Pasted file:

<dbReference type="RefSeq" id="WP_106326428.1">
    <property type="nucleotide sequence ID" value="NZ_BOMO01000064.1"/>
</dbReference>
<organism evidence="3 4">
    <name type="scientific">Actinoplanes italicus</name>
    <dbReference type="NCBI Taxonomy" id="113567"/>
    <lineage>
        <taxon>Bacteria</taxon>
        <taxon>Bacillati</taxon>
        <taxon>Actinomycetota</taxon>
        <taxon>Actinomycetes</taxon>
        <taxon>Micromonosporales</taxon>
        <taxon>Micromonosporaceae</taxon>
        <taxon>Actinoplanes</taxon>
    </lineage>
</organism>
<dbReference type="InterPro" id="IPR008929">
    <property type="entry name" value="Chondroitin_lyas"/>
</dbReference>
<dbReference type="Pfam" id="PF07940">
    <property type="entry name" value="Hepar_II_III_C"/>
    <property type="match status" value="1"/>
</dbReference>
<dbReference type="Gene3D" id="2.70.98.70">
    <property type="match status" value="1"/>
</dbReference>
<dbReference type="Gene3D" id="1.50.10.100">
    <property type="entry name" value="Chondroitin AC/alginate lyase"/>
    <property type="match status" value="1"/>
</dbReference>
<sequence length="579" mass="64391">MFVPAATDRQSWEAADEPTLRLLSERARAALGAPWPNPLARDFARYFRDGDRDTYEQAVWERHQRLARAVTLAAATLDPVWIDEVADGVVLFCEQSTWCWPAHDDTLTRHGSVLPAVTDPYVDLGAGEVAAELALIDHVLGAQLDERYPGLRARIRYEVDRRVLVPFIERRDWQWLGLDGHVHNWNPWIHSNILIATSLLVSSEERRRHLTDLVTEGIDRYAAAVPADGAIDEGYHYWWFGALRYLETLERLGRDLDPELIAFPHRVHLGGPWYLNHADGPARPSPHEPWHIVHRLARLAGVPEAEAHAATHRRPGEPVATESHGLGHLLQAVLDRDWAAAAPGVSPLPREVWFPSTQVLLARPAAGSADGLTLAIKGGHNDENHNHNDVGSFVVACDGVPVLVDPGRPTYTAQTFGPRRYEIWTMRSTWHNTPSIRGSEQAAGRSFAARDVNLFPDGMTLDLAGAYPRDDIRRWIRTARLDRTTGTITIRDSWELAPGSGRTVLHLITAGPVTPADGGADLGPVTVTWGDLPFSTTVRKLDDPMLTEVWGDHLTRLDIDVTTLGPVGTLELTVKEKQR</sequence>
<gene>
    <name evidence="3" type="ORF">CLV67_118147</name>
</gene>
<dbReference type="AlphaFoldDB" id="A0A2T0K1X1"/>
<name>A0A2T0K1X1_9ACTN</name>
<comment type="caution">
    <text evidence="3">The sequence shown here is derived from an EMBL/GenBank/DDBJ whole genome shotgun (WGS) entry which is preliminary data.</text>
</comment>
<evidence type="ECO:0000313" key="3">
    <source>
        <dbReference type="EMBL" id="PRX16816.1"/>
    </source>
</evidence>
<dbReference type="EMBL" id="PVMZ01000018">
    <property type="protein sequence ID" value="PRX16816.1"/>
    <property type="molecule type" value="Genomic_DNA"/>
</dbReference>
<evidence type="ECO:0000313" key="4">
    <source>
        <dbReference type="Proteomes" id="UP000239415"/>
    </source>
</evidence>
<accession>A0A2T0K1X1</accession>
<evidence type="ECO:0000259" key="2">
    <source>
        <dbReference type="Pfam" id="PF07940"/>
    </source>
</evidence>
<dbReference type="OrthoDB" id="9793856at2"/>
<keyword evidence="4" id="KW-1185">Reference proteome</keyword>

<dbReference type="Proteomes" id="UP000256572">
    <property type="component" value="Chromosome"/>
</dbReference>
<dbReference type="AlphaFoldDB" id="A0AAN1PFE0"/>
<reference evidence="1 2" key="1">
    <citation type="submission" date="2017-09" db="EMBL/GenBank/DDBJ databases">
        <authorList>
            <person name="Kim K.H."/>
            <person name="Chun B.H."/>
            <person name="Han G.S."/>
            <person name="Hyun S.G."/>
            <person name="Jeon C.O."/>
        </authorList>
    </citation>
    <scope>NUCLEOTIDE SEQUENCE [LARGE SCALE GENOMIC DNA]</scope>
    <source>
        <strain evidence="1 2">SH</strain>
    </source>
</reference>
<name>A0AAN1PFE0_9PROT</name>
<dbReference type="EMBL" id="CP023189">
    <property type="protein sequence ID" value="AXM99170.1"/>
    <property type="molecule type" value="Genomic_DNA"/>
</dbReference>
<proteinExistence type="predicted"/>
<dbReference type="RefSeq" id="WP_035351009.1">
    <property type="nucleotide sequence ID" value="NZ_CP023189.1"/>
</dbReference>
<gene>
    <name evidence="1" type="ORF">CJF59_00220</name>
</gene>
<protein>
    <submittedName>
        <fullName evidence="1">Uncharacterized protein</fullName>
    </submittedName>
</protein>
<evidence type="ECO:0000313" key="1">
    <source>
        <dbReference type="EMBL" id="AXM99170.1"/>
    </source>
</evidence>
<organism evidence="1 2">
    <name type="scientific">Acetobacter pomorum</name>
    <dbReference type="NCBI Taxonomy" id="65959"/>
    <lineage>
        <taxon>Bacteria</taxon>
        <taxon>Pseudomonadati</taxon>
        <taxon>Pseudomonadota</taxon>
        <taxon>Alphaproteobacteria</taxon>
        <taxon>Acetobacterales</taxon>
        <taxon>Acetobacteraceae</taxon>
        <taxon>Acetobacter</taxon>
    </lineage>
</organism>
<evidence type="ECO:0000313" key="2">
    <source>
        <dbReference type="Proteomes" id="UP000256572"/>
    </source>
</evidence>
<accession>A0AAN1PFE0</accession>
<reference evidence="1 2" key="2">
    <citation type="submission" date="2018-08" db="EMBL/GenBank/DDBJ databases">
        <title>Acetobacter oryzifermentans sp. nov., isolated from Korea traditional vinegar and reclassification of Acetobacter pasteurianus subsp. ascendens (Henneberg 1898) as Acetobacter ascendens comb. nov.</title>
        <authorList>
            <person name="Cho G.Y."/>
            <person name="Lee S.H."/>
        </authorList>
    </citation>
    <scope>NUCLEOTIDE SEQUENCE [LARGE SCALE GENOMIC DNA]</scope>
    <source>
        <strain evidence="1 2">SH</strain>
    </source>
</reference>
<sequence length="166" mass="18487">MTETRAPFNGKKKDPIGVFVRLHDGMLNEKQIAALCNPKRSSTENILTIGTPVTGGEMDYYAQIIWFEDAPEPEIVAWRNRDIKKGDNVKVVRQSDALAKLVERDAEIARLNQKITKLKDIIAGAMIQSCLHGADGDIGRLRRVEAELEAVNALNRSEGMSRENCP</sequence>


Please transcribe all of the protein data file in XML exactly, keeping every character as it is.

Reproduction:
<dbReference type="RefSeq" id="WP_106326428.1">
    <property type="nucleotide sequence ID" value="NZ_BOMO01000064.1"/>
</dbReference>
<organism evidence="3 4">
    <name type="scientific">Actinoplanes italicus</name>
    <dbReference type="NCBI Taxonomy" id="113567"/>
    <lineage>
        <taxon>Bacteria</taxon>
        <taxon>Bacillati</taxon>
        <taxon>Actinomycetota</taxon>
        <taxon>Actinomycetes</taxon>
        <taxon>Micromonosporales</taxon>
        <taxon>Micromonosporaceae</taxon>
        <taxon>Actinoplanes</taxon>
    </lineage>
</organism>
<dbReference type="InterPro" id="IPR008929">
    <property type="entry name" value="Chondroitin_lyas"/>
</dbReference>
<dbReference type="Pfam" id="PF07940">
    <property type="entry name" value="Hepar_II_III_C"/>
    <property type="match status" value="1"/>
</dbReference>
<dbReference type="Gene3D" id="2.70.98.70">
    <property type="match status" value="1"/>
</dbReference>
<dbReference type="Gene3D" id="1.50.10.100">
    <property type="entry name" value="Chondroitin AC/alginate lyase"/>
    <property type="match status" value="1"/>
</dbReference>
<sequence length="579" mass="64391">MFVPAATDRQSWEAADEPTLRLLSERARAALGAPWPNPLARDFARYFRDGDRDTYEQAVWERHQRLARAVTLAAATLDPVWIDEVADGVVLFCEQSTWCWPAHDDTLTRHGSVLPAVTDPYVDLGAGEVAAELALIDHVLGAQLDERYPGLRARIRYEVDRRVLVPFIERRDWQWLGLDGHVHNWNPWIHSNILIATSLLVSSEERRRHLTDLVTEGIDRYAAAVPADGAIDEGYHYWWFGALRYLETLERLGRDLDPELIAFPHRVHLGGPWYLNHADGPARPSPHEPWHIVHRLARLAGVPEAEAHAATHRRPGEPVATESHGLGHLLQAVLDRDWAAAAPGVSPLPREVWFPSTQVLLARPAAGSADGLTLAIKGGHNDENHNHNDVGSFVVACDGVPVLVDPGRPTYTAQTFGPRRYEIWTMRSTWHNTPSIRGSEQAAGRSFAARDVNLFPDGMTLDLAGAYPRDDIRRWIRTARLDRTTGTITIRDSWELAPGSGRTVLHLITAGPVTPADGGADLGPVTVTWGDLPFSTTVRKLDDPMLTEVWGDHLTRLDIDVTTLGPVGTLELTVKEKQR</sequence>
<gene>
    <name evidence="3" type="ORF">CLV67_118147</name>
</gene>
<dbReference type="AlphaFoldDB" id="A0A2T0K1X1"/>
<name>A0A2T0K1X1_9ACTN</name>
<comment type="caution">
    <text evidence="3">The sequence shown here is derived from an EMBL/GenBank/DDBJ whole genome shotgun (WGS) entry which is preliminary data.</text>
</comment>
<evidence type="ECO:0000313" key="3">
    <source>
        <dbReference type="EMBL" id="PRX16816.1"/>
    </source>
</evidence>
<dbReference type="EMBL" id="PVMZ01000018">
    <property type="protein sequence ID" value="PRX16816.1"/>
    <property type="molecule type" value="Genomic_DNA"/>
</dbReference>
<evidence type="ECO:0000313" key="4">
    <source>
        <dbReference type="Proteomes" id="UP000239415"/>
    </source>
</evidence>
<accession>A0A2T0K1X1</accession>
<evidence type="ECO:0000259" key="2">
    <source>
        <dbReference type="Pfam" id="PF07940"/>
    </source>
</evidence>
<dbReference type="OrthoDB" id="9793856at2"/>
<keyword evidence="4" id="KW-1185">Reference proteome</keyword>

<dbReference type="Proteomes" id="UP000256572">
    <property type="component" value="Chromosome"/>
</dbReference>
<dbReference type="AlphaFoldDB" id="A0AAN1PFE0"/>
<reference evidence="1 2" key="1">
    <citation type="submission" date="2017-09" db="EMBL/GenBank/DDBJ databases">
        <authorList>
            <person name="Kim K.H."/>
            <person name="Chun B.H."/>
            <person name="Han G.S."/>
            <person name="Hyun S.G."/>
            <person name="Jeon C.O."/>
        </authorList>
    </citation>
    <scope>NUCLEOTIDE SEQUENCE [LARGE SCALE GENOMIC DNA]</scope>
    <source>
        <strain evidence="1 2">SH</strain>
    </source>
</reference>
<name>A0AAN1PFE0_9PROT</name>
<dbReference type="EMBL" id="CP023189">
    <property type="protein sequence ID" value="AXM99170.1"/>
    <property type="molecule type" value="Genomic_DNA"/>
</dbReference>
<proteinExistence type="predicted"/>
<dbReference type="RefSeq" id="WP_035351009.1">
    <property type="nucleotide sequence ID" value="NZ_CP023189.1"/>
</dbReference>
<gene>
    <name evidence="1" type="ORF">CJF59_00220</name>
</gene>
<protein>
    <submittedName>
        <fullName evidence="1">Uncharacterized protein</fullName>
    </submittedName>
</protein>
<evidence type="ECO:0000313" key="1">
    <source>
        <dbReference type="EMBL" id="AXM99170.1"/>
    </source>
</evidence>
<organism evidence="1 2">
    <name type="scientific">Acetobacter pomorum</name>
    <dbReference type="NCBI Taxonomy" id="65959"/>
    <lineage>
        <taxon>Bacteria</taxon>
        <taxon>Pseudomonadati</taxon>
        <taxon>Pseudomonadota</taxon>
        <taxon>Alphaproteobacteria</taxon>
        <taxon>Acetobacterales</taxon>
        <taxon>Acetobacteraceae</taxon>
        <taxon>Acetobacter</taxon>
    </lineage>
</organism>
<evidence type="ECO:0000313" key="2">
    <source>
        <dbReference type="Proteomes" id="UP000256572"/>
    </source>
</evidence>
<accession>A0AAN1PFE0</accession>
<reference evidence="1 2" key="2">
    <citation type="submission" date="2018-08" db="EMBL/GenBank/DDBJ databases">
        <title>Acetobacter oryzifermentans sp. nov., isolated from Korea traditional vinegar and reclassification of Acetobacter pasteurianus subsp. ascendens (Henneberg 1898) as Acetobacter ascendens comb. nov.</title>
        <authorList>
            <person name="Cho G.Y."/>
            <person name="Lee S.H."/>
        </authorList>
    </citation>
    <scope>NUCLEOTIDE SEQUENCE [LARGE SCALE GENOMIC DNA]</scope>
    <source>
        <strain evidence="1 2">SH</strain>
    </source>
</reference>
<sequence length="166" mass="18487">MTETRAPFNGKKKDPIGVFVRLHDGMLNEKQIAALCNPKRSSTENILTIGTPVTGGEMDYYAQIIWFEDAPEPEIVAWRNRDIKKGDNVKVVRQSDALAKLVERDAEIARLNQKITKLKDIIAGAMIQSCLHGADGDIGRLRRVEAELEAVNALNRSEGMSRENCP</sequence>